Selena Woodward
Chief learner, Uni lecturer, Co-founder and mum. Passionate about empowering my students, myself and my colleagues so that we can be the best we can be.

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July 13, 2017 | Focus Areas: | | | | | | | | | | | | | | | | | | | | | | | | 0 COMMENTS

Office Lens

Office lens is an App that allows you to take photographs, using your phone (android or apple) and then send these directly to a Microsoft product or app on your device.  You can tell it what you’re taking a picture of and it will adjust the image accordingly.  So, if you take a photograph of a whiteboard it will flatten the picture and make it look like you were sat straight in front of it.  Very clever.

Target: In the past, I have relied upon using my desktop visualiser to share what each group in the workshop is doing.  With this tool, coupled with One note or another collaborative document in the cloud, students could use their devices to take a photograph of their work in Lens and then share it directly to the IWB at the front of the room.  This would enable us to annotate it together.  Those annotations would then remain in the collaborative document.  This could be VERY handy.  It will add another pedagogical dimension and will result in reducing my work flow. I won’t have to keep uploading the Slides and then the annotated slides. They will be one and the same thing.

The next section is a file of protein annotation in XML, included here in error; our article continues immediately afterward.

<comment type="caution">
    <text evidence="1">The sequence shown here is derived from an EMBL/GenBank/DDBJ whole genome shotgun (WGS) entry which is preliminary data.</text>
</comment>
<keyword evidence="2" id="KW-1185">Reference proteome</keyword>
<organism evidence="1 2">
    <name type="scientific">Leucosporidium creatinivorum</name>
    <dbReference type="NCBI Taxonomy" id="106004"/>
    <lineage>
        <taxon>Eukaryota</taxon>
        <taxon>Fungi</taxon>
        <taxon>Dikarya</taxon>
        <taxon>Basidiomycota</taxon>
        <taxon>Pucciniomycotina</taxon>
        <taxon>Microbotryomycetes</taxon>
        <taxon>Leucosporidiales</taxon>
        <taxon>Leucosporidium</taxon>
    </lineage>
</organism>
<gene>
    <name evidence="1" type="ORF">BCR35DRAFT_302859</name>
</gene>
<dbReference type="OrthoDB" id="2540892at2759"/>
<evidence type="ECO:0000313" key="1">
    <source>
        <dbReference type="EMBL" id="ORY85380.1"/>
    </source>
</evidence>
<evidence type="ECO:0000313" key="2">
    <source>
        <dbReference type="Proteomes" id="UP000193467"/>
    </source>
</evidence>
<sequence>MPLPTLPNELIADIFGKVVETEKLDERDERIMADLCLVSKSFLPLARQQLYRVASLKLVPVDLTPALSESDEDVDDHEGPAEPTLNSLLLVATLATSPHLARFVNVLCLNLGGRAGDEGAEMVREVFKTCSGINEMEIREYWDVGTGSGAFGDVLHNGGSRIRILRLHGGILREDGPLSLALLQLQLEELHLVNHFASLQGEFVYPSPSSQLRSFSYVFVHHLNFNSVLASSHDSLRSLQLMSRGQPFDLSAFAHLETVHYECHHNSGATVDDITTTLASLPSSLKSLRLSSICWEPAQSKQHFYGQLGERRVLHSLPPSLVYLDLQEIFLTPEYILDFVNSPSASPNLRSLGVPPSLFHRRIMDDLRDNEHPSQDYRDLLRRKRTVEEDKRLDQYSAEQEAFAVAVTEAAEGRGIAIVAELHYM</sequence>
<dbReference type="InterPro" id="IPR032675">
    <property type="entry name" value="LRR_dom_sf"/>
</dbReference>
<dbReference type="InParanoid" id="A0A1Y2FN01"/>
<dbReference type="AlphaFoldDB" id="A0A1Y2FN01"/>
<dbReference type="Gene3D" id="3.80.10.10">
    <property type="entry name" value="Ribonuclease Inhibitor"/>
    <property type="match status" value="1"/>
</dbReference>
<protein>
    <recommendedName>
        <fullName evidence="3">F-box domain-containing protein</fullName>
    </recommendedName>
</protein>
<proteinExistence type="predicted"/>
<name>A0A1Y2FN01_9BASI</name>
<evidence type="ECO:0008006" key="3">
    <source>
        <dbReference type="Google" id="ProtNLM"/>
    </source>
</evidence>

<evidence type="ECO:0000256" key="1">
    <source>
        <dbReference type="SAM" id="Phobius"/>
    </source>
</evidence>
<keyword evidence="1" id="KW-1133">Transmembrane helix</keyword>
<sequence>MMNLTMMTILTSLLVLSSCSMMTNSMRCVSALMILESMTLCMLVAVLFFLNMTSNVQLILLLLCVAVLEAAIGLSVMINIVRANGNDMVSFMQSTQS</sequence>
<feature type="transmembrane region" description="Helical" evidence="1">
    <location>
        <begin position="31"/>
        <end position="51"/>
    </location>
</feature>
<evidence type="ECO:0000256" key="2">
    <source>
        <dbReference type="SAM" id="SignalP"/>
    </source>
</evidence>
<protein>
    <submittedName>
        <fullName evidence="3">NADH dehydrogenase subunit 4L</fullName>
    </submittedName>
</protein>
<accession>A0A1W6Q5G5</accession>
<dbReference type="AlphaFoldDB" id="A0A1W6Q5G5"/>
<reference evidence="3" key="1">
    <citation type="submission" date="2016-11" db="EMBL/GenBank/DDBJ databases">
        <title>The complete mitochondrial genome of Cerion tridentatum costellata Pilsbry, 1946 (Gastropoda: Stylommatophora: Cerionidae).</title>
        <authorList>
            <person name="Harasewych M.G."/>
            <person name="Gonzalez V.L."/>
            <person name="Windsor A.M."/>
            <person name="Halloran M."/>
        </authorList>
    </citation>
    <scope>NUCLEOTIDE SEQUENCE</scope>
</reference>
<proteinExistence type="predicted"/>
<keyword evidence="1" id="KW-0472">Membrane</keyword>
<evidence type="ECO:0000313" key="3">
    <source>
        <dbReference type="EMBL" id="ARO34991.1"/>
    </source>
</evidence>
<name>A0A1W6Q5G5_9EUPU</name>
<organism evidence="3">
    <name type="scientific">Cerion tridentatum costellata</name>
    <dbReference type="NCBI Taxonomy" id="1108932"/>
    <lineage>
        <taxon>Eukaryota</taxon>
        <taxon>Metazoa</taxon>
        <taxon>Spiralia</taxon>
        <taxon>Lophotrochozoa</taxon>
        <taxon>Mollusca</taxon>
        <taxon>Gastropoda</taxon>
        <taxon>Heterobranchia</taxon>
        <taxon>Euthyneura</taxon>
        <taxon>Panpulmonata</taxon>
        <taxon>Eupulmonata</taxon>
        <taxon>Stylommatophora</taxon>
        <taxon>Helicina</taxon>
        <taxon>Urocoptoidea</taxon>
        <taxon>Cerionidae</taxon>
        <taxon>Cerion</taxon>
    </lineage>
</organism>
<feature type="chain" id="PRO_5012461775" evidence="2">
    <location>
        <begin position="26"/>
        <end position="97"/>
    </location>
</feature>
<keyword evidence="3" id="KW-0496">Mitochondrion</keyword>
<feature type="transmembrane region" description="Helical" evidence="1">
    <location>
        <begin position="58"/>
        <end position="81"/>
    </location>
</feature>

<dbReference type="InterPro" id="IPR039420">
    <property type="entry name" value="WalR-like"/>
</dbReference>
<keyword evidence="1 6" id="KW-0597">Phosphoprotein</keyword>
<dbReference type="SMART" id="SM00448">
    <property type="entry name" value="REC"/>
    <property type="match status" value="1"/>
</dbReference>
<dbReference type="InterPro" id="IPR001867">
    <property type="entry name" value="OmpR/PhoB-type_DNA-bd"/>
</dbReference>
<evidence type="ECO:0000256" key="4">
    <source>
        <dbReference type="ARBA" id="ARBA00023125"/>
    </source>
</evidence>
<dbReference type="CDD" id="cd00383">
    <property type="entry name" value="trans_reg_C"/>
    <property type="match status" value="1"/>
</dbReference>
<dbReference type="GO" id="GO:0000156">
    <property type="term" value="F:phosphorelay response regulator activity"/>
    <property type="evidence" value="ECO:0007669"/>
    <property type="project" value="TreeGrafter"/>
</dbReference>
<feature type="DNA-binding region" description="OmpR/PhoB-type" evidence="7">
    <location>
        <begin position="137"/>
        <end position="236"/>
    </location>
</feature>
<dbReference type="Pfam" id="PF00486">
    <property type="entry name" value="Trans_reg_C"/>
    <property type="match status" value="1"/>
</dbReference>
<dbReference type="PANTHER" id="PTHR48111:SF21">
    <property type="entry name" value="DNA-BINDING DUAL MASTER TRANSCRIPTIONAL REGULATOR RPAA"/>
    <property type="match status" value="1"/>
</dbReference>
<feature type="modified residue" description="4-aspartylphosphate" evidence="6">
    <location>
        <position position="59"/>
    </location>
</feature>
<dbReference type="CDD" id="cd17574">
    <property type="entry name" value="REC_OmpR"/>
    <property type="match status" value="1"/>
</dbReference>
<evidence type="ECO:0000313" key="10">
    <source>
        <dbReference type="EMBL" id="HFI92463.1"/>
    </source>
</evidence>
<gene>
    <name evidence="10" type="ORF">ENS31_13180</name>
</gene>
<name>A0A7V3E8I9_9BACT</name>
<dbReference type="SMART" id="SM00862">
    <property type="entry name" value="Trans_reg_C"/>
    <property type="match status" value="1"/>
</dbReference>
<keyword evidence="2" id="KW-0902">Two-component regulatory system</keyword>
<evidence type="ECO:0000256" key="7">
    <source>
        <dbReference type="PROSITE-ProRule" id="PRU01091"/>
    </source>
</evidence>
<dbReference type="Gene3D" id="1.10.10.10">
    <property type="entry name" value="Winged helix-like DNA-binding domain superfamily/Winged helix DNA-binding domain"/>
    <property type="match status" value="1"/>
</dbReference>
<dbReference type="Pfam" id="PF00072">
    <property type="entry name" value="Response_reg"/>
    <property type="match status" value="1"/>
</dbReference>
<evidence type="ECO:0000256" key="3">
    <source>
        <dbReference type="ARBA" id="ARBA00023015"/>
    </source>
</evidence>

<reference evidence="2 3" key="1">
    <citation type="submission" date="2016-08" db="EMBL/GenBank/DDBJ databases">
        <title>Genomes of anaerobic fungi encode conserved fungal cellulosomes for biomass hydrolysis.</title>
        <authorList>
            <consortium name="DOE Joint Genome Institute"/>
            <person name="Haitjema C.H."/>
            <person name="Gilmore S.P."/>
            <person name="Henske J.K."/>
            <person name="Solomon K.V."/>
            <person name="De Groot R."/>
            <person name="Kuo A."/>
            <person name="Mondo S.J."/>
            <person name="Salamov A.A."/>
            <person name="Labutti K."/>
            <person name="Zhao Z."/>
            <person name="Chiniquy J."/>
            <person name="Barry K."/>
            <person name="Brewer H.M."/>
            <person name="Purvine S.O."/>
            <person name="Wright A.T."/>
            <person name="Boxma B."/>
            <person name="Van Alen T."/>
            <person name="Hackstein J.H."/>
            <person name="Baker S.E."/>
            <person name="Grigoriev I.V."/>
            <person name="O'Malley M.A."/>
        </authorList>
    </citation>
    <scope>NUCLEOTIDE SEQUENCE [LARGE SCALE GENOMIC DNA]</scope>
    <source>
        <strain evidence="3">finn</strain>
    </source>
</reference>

SWAY Used with permission from Microsoft.

Sway is a presentation tool.  It’s like the new, funky little sister of Power Point.  It’s designed to help students focus on the learning and not the designing of a presentation.

Used with permission from Microsoft.

We’ve all been in the situation where we’ve booked a computer room / trolley and the kids have spent so much time on the design that the content just isnt there. Well Sway tries to combat that by doing a lot of the design for you.

In fact, it will even do some of the scaffolding for you. You can start with a blank template, with a topic or with a document.  When starting with a topic it searches the internet for pictures and key ideas and pre-organises them into an outline. It then tells you which bits were copied from the internet but it also makes suggestions about what kinds of content you might like to elaborate on. It provides a scaffold.

Target:Interestingly, it is unable to do this for terms like “ICT General Capability” and ” Australian Curriculum”.  It IS able to do it for common topics in our curriculum. This leads me to wonder whether this might be a tool we could discuss in relation to TPACK and the other frameworks as well as how this interact with creative commons and operates in the online space (ICT GEN CAP).  It certainly has some very rich pedagogical applications and pitfalls.  It could be a good model in prep for their assessment.

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